There's quite a bash going on down in Rio de Janeiro.

Every two years under the auspices of Michelin, the French tyremaker invites a global gathering of automakers and anyone with a vested interest in sustainability issues for its rather bizarrely named Challenge Bibendum and this time it's in Brazil's second city.

It's not just a talking shop though. Challenge Bibendum - essentially a sustainable mobility conference - also uses real-life driving conditions to test applications and to that end Michelin is showcasing its motorised active wheel technology on the Peugeot BB1 city EV.

"Challenge Bibendum brings together environmental actors and car makers to talk about congestion, urbanisation and how vehicles can contribute to durability," a Michelin spokeswoman told just-auto from Rio.

And it's no coincidence Michelin is in the teeming city. The manufacturer said it would invest US$1bn in Latin America by 2012 and its importance in the BRIC hierarchy is clearly of vital significance.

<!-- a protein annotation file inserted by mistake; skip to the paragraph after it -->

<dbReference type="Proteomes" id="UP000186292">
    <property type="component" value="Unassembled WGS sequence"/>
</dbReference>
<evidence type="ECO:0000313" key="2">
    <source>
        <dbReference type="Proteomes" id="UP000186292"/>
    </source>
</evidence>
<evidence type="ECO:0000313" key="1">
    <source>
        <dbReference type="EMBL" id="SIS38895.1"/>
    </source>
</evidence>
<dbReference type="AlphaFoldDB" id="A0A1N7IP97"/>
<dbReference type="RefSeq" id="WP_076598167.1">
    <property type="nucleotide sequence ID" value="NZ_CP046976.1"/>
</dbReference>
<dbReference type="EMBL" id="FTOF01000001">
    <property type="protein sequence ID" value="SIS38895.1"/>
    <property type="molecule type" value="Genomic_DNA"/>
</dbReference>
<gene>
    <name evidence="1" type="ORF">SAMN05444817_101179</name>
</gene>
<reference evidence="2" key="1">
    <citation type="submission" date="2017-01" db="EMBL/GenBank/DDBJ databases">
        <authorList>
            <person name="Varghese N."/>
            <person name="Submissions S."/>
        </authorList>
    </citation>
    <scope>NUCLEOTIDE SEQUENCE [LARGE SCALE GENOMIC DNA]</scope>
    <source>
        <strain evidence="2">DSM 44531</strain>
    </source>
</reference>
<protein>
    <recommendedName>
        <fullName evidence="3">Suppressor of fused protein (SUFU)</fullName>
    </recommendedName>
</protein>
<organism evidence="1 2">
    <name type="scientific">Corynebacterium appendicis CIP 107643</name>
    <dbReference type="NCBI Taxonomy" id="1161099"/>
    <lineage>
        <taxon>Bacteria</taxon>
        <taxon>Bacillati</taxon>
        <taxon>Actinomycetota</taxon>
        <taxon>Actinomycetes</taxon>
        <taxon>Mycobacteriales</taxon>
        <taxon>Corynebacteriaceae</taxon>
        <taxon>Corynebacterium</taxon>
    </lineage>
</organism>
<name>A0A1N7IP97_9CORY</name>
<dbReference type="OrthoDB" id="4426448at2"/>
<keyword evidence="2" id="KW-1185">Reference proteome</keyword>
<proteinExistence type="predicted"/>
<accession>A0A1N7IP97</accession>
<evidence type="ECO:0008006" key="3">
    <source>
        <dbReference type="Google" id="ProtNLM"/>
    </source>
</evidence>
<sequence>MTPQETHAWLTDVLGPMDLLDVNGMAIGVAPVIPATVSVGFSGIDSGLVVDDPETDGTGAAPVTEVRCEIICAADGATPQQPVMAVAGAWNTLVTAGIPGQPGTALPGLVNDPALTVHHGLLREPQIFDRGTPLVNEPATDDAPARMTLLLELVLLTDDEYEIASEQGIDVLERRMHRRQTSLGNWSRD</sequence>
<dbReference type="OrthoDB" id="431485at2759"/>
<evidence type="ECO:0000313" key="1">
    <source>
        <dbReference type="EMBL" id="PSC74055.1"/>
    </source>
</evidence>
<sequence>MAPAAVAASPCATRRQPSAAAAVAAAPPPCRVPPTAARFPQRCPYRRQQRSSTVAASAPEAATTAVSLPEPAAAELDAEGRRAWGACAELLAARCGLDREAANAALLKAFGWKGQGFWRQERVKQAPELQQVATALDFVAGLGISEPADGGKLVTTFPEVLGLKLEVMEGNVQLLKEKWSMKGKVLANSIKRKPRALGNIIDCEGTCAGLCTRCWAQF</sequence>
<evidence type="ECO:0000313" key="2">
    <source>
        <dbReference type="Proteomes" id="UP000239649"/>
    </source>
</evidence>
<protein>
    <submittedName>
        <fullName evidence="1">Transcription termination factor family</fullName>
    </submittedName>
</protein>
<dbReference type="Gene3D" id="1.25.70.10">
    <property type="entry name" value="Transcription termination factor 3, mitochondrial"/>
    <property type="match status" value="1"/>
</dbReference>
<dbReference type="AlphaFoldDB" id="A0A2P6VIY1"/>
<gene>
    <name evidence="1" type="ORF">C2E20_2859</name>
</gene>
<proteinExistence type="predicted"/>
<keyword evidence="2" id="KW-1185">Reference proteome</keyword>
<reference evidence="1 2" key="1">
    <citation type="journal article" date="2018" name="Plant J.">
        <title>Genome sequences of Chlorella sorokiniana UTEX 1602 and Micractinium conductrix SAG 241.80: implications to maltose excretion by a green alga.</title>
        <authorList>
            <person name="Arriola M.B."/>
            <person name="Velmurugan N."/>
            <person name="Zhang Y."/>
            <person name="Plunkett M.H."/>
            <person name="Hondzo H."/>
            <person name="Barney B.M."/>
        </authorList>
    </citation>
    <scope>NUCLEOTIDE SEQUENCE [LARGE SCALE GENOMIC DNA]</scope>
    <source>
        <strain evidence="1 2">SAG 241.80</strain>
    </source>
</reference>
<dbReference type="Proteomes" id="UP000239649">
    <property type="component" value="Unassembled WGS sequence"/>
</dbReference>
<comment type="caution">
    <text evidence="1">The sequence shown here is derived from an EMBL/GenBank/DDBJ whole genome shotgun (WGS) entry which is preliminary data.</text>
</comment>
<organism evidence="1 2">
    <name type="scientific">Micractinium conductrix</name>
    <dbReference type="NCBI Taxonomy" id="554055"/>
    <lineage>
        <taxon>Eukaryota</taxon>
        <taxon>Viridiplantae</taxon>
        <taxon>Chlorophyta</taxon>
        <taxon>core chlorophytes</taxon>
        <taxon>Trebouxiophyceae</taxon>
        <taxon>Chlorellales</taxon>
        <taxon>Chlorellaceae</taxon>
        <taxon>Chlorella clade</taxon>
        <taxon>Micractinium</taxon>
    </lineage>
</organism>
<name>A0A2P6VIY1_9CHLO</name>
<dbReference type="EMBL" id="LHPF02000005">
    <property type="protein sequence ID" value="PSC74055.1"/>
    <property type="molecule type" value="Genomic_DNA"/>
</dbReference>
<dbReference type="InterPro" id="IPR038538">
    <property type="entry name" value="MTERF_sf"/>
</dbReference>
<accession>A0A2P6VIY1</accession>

Michelin now has three factories in Brazil alone for new tyres and is highlighting its EV prototype brands in Rio this week that it claims will extend their autonomy by 10%.

This from Michelin Group director Michel Rollier in the presence of Brazilian president Luiz Inacio Lula da Silva no less. "Brazil is confronted with immense mobility challenges, unbridled growth in road traffic [and] urban congestion," he said.

"Almost 80% of the Brazilian population lives in towns - it's possibly one of the highest rates of urbanisation in the world."

Michelin is clearly hoping to spread its influence in South America through Bidendum - which last time attracted 450 journalists, a staggering number - and as EV technology is the talk of the moment there'll be plenty of copy to use.

Rollier noted Michelin needs to "hurry up" in markets such as Latin America and Asia where additional capacity is needed. The vast event this week will give it an ideal showcase.

Michelin active wheel